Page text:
“Made in the USA.” When we see this on a product, buying it makes most of us feel pretty good. We know that we’re supporting American jobs and the economy. This is something politicians on both sides of the political spectrum have emphasized for decades.

But what does “Made in the USA” really mean—for the consumer? What’s the good, bad, and the ugly (OK, there’s not that much that’s ugly)? Here’s what you need to know:


Companies must follow very specific guidelines to be able to put a “Made in the USA” label on a product. Products must be entirely or virtually entirely made in the United States, as established and overseen by the Federal Trade Commission. This policy definition includes the 50 states,  the District of Columbia, and all US territories and possessions. And it’s not just the final product; the standard for “Made in the USA” means all significant parts and processing of the product must be of US origin and—in the case of manufacturing and assembly—take place in the US. 

Ultimately, a “Made in the USA” label means there is no foreign content in the product and the product was made in one of the US states, districts, or territories. 

For most products, there is no requirement to disclose origins. However many companies and manufacturers see the label as a positive—a differentiator that may make products more attractive to US buyers.


Since March 2020, we’ve all learned more about supply chains and global trade than we ever expected. Container ships lined up at ports or stuck in the Suez Canal let us see where our goods come from. It also let us see how the global supply chain affects what shows up on shelves at Wal-Mart and Target. We’ve learned how sourcing from lower-cost regions of the world like China and India can be vulnerable to shutdowns, lockdowns, shortages, and more, affecting American consumers in multiple dimensions from availability to cost. 

While this visibility has heightened awareness, the reality is that there has been a shift underway for some time. Consumer preference has tilted toward US-made goods for several years. In fact, recent research reveals consumers are willing to pay up to 20% more for goods made in the USA. This is true for consumer goods as well as business-to-business and industrial purchases. 

In addition, many people feel that “buying American” is more patriotic and that USA-made goods are of higher quality. It may be perception, but it’s a perception that sticks. 

Of course, our shift toward buying American comes after a nearly 30-year cycle of demand for lower-cost goods that pushed production from the United States into lower-cost regions of the world. This cycle is shifting back to US soil as people realize that the ultimate cost can damage the national economy. It could perhaps even risk our position of power and influence in the world.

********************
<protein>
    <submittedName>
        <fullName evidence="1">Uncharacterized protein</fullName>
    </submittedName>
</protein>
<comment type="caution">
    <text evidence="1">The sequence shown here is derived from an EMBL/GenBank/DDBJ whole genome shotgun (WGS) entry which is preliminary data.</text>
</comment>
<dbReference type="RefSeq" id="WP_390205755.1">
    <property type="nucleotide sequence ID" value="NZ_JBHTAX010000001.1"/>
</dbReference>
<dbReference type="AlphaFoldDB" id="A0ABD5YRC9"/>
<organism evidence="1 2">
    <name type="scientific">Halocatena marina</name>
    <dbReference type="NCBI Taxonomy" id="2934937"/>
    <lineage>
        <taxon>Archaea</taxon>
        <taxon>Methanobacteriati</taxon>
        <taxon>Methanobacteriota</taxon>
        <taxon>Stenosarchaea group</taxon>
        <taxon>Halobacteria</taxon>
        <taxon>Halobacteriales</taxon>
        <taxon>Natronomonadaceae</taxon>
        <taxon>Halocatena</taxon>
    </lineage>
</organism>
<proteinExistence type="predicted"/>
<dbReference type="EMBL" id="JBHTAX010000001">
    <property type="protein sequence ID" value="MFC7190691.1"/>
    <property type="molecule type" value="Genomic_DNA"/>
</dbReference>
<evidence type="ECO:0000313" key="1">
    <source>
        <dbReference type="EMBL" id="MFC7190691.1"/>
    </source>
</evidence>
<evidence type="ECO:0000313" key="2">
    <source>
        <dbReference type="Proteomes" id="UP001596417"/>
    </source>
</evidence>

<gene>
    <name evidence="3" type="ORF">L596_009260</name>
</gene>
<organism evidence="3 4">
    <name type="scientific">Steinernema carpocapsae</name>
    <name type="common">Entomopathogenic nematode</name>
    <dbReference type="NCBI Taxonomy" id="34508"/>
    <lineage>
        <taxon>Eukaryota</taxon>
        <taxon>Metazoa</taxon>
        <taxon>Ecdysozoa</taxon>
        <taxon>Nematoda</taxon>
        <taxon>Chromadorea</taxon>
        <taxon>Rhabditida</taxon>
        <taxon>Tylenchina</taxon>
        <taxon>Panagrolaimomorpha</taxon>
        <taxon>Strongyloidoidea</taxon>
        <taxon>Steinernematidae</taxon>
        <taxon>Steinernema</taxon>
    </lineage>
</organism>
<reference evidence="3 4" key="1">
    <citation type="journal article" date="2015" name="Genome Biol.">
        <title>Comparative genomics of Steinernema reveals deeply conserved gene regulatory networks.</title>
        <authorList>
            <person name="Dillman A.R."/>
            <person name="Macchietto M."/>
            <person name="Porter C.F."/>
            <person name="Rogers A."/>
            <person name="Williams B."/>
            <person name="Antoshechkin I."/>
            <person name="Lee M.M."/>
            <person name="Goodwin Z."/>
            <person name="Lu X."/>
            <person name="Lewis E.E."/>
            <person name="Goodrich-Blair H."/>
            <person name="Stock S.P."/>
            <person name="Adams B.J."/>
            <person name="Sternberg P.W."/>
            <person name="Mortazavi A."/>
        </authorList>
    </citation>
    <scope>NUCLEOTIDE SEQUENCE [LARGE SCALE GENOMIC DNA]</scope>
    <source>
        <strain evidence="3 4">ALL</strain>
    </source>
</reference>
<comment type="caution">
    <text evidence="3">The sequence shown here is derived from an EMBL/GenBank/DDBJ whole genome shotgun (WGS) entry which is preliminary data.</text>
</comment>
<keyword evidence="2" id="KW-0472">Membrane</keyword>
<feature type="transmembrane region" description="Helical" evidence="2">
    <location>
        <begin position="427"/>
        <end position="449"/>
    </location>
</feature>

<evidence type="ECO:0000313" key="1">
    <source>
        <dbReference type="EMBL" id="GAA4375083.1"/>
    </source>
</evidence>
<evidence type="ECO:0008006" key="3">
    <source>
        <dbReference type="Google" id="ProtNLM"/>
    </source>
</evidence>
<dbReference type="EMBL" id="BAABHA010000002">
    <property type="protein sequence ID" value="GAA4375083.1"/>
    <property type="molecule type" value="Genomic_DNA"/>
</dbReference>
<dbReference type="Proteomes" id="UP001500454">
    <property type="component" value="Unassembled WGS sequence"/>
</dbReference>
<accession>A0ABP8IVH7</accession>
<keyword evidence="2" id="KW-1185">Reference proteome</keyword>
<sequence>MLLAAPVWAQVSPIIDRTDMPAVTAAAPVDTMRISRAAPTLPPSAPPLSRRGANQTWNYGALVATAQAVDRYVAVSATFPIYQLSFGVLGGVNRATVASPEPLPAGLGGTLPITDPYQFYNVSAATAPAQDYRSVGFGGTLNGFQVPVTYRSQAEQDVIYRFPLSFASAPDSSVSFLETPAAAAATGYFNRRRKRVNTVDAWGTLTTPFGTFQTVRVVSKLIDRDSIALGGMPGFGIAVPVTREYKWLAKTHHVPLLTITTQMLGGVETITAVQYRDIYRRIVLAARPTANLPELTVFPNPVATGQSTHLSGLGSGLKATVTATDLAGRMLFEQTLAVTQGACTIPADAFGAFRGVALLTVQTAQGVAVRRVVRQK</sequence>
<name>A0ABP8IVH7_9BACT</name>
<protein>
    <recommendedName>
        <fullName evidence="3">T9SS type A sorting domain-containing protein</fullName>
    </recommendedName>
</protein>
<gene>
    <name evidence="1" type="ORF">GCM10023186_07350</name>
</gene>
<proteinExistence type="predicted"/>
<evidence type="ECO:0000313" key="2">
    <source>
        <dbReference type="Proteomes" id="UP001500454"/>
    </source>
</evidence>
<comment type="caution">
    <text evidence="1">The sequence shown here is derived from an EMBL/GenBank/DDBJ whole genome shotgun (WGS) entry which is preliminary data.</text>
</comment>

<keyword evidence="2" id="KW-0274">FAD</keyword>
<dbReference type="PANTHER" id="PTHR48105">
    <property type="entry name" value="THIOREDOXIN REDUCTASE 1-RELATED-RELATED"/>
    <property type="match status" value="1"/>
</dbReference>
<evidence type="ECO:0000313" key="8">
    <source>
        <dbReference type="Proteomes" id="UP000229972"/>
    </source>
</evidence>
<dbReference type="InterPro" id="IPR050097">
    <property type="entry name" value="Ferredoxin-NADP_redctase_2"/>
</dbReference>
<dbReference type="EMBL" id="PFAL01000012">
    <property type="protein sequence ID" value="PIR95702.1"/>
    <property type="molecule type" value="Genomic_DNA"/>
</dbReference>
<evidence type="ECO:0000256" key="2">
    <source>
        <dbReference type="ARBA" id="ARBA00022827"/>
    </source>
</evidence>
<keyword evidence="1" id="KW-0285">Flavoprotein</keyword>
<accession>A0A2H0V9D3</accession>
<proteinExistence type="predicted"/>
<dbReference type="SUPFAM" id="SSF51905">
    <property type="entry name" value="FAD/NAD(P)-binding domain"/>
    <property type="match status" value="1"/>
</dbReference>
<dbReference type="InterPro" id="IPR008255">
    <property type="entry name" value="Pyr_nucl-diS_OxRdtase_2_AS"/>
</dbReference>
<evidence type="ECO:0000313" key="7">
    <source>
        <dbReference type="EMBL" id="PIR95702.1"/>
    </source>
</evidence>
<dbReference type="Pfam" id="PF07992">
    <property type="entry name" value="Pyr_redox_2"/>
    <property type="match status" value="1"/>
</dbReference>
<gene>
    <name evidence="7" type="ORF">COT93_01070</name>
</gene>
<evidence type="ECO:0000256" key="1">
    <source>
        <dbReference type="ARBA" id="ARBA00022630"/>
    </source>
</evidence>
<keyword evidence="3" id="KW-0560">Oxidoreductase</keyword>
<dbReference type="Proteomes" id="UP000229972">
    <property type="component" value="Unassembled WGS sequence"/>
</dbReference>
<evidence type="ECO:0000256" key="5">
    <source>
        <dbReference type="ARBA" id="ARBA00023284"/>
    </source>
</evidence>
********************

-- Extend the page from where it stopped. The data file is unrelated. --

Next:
Global trends and national business matter to the economy. But so do local small businesses. In fact, research shows 67 cents of every dollar spent at a local business stays in the local economy. In addition, every dollar spent locally generates another 50 cents in business in the local community, creating an amplifier effect. Imagine this: you purchase shoes at a local store, and the store owner makes a purchase from another local business. The money continues to travel around and within your community. 

Small businesses have enormous collective power. In fact, together US-based small businesses generate $4.8 trillion in gross domestic product (GDP)—making them equivalent to the third-largest economy in the world.


Given what we’ve shared about “Made in the USA” and local businesses, we’re especially proud Gutter Sense is made in the USA. All components and labor are sourced locally to our Chicago-area business. Everything from the nuts and bolts to the pull rope, monofilament, insert cards, polybags, and injection-molded tongs. Each tool is also assembled locally, meaning that we adhere to the strictest definition of “Made in the USA.” 

In addition, Gutter Sense is a small, family-owned business. My daughter Paige and I run everything from customer service to operations and order fulfillment. We feel great satisfaction knowing we’re behind a product that makes people’s lives easier and contributes to our national and local economy.